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Volt continues to be top-selling plug-in in US; Prius PHV #2, LEAF #3

The Chevrolet Volt was the top-selling plug-in vehicle (PEs) in the US in June 2012, posting 1,760 units, up 213.7% by volume from the 561 units in June 2011. For the first six months of the year, Volt sales reached 8,817 units, up 221.2% from 2,745 units in the first half of 2011.

The Toyota Prius PHV posted 695 units, representing 3.6% of the 19,150 units of Prius family sales in June, and taking second place for PEV sales for the month. The Prius sedan posted 11,514 units (60.1% of family sales); the Prius C, 3,657 units (19.1%); and the Prius V, 3,284 units (17.1%).

Nissan’s LEAF came in third for the month with 535 units sold, down 68.7% from the 1,708 units sold in June 2011. For the first six months of the year, the LEAF has sold 3,148 units, down 18.8% from the 3,875 units sold in June 2011.

Overall, GM sales were up 16% year-on-year in June to 248,750 vehicle—the company’s highest sales since September 2008. GM passenger car sales were up 12% year over year, due to a 32% increase in Chevrolet Malibu sales (31,402 units) and a 21% increase in Buick LaCrosse sales (7,206 units). Sales of the Cruze were down 23.8% to 18,983 units.

Combined sales of all seven Chevrolet, Buick, GMC and Cadillac crossovers were up 30 % versus a year ago. Truck sales were up 11%, with all pickup, van and SUV segments up year over year.

Toyota Motor Sales saw its June sales in the US increase more than 60.3% by volume year-on-year to 177,795 units. TMS posted June sales of 25,776 hybrid vehicles, an increase of 335.2% compared to the same period last year. Toyota Division posted June sales of 23,105 hybrids, while Lexus Division reported sales of 2,671 hybrids for the month.

Nissan reported June US sales of 92,237 units versus 71,940 units a year earlier, up 28.2%. Nissan Division sales increased 24.6% for the month at 81,801 units. Sales of Infiniti vehicles were up 66.1 percent over the prior year, to 10,436 units.

Nissan Altima sales of 21,812 increased 11.7% from a year ago. All vehicles in Nissan’s truck, SUV and crossover lineup posted sales increases, with trucks collectively posting a 38% rise in June from a year ago.



I think that the volt is the best actual green car on the market and pure bev don't stand a chance.

John McAvoy

One size does not fit all. If a driver does not need 70+ mile range for the great majority of his/her driving (which is most drivers), a BEV is a simpler, cheaper, more reliable alternative. A Volt is not a good vehicle to haul 5+ passengers or a ton of sand.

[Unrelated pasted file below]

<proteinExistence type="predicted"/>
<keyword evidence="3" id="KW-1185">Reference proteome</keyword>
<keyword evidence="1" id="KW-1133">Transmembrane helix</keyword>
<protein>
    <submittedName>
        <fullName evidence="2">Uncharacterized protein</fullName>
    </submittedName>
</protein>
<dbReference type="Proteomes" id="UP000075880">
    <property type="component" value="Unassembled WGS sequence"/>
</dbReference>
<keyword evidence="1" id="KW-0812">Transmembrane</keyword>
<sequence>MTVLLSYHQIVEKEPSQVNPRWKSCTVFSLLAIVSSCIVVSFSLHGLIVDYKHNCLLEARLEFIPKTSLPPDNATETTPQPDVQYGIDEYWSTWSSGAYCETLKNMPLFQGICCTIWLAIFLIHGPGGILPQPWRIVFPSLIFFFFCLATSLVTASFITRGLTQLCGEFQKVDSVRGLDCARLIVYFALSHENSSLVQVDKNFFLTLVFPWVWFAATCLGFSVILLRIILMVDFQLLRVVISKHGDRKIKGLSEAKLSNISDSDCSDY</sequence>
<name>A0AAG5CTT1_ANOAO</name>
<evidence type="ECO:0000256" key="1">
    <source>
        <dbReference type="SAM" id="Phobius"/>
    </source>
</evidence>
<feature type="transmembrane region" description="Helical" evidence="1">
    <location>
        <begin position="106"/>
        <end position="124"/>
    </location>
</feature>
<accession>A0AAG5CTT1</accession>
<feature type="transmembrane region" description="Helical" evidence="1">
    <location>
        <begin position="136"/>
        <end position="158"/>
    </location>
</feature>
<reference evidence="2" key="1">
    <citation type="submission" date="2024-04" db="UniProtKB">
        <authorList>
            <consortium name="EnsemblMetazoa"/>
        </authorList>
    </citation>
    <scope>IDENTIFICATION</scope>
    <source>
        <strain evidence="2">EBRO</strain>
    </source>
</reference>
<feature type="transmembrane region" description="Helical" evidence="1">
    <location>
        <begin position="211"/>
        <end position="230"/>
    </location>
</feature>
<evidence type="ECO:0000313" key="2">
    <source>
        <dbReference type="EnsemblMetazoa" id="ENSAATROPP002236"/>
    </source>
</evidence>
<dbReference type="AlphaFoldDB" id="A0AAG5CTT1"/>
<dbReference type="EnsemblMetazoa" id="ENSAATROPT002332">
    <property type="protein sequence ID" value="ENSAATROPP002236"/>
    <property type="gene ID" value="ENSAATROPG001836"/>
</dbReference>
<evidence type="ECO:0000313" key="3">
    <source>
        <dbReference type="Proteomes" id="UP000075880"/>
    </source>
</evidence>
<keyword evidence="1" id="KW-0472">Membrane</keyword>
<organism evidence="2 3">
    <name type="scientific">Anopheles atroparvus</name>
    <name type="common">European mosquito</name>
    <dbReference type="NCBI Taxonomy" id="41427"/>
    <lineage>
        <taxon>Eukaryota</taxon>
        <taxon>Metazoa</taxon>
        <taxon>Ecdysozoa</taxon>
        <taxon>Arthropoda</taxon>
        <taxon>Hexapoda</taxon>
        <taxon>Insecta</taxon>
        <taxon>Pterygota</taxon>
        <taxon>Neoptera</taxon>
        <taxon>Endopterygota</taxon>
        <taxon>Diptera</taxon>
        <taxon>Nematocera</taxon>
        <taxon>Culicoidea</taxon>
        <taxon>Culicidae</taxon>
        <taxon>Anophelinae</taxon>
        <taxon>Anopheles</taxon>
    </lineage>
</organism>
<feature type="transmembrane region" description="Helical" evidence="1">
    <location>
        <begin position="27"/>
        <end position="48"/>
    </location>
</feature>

The Volt is also the highest selling BEV in the market.. yes I know its a BEV for the first 40 miles only.


Sad news. Volt is missing 45 000 unit anual target due to suprisingly bad publicity and vague marketing. On other hand on electric market Volt is the superior altrnative for today and figures demonstrate that. Pure BEV not a real altetnative for ICE vehicles and without 300 miles AER will never be only family car.

Bob Wallace

PHEVs like the Volt are good transition vehicles away from fossil fuels.

Once EV range exceeds 150 miles and enough rapid charge stations are in place we should see a shift toward EVs.

It's just so much cheaper to 'fuel up' with electricity.

PHEVs in the forms of 4wd SUVs/pickups might be with us for a long time. For those who really do get beyond the paved road they would offer a lot of utility.


still waiting for a bargin volt on the used market =]

Bob Wallace

No ability to start a topic on this site, so permit me to go off topic...


"MyCar" is launching their neighborhood EV this week.

Look at the small difference in price between the lead-acid and lithium battery pack option. And the fact that the lithium gives a bit more than twice the range of the lead-acid.

"The model comes with a choice of two battery packs; one lithium ion giving the car a driving range of 115 miles, the other, lead acid with a range of 51 miles.

The lithium ion car will cost $18,000 or $10,000 with a battery lease contract. The lead acid model will cost $15,000."


I read a post about the company (Flux Power) that is making the batteries which stated that they had figured out how to make the batteries for about half the cost of other lithium-ion batteries, but it gave no numbers.

From another site...

"We have developed a 7, 15, and 23KWh pack with GTA and have already delivered the first several hundred vehicles worth of battery packs to them for production."


$10k without a battery.

$5k for a 51 mile lead-acid pack. $98 per range mile.

$8k for a 115 mile lithium-ion pack. $69 per range mile. 30% cheaper.

Company site - http://fluxpwr.com/

But $8k for a 23kW pack would mean about $350/kW. Lead acid batteries are that much more expensive?

What's wrong with this picture?


If the price for PHEV and BEV is essentially the same, then PHEV should compete well. The 4K difference between the Volt and the Leaf does not give the Leaf enough advantage. When they get serious and lower the prices, they'll all sell many more vehicles. I suspect they are all trying to stall this. Once the average person gets used to having EVs around they won't be as easily brainwashed on this particular product as they are now.

I mean, it looks from a great deal of the press as if EVs and plug ins are antiamerican socialist environment killers that will destroy our economy and our american way of life. Oil on the other hand is what everyone loves and it has given us the american dream, is less polluting, better for our economy and given us greater national security and freedom.


@Darius I'm surprised 45k was their yearly sales target for the Volt. That was way too high. I wouldn't have targeted more than 10k in the first 12 months for a 2 shift factory (can go to 15k with a third shift).

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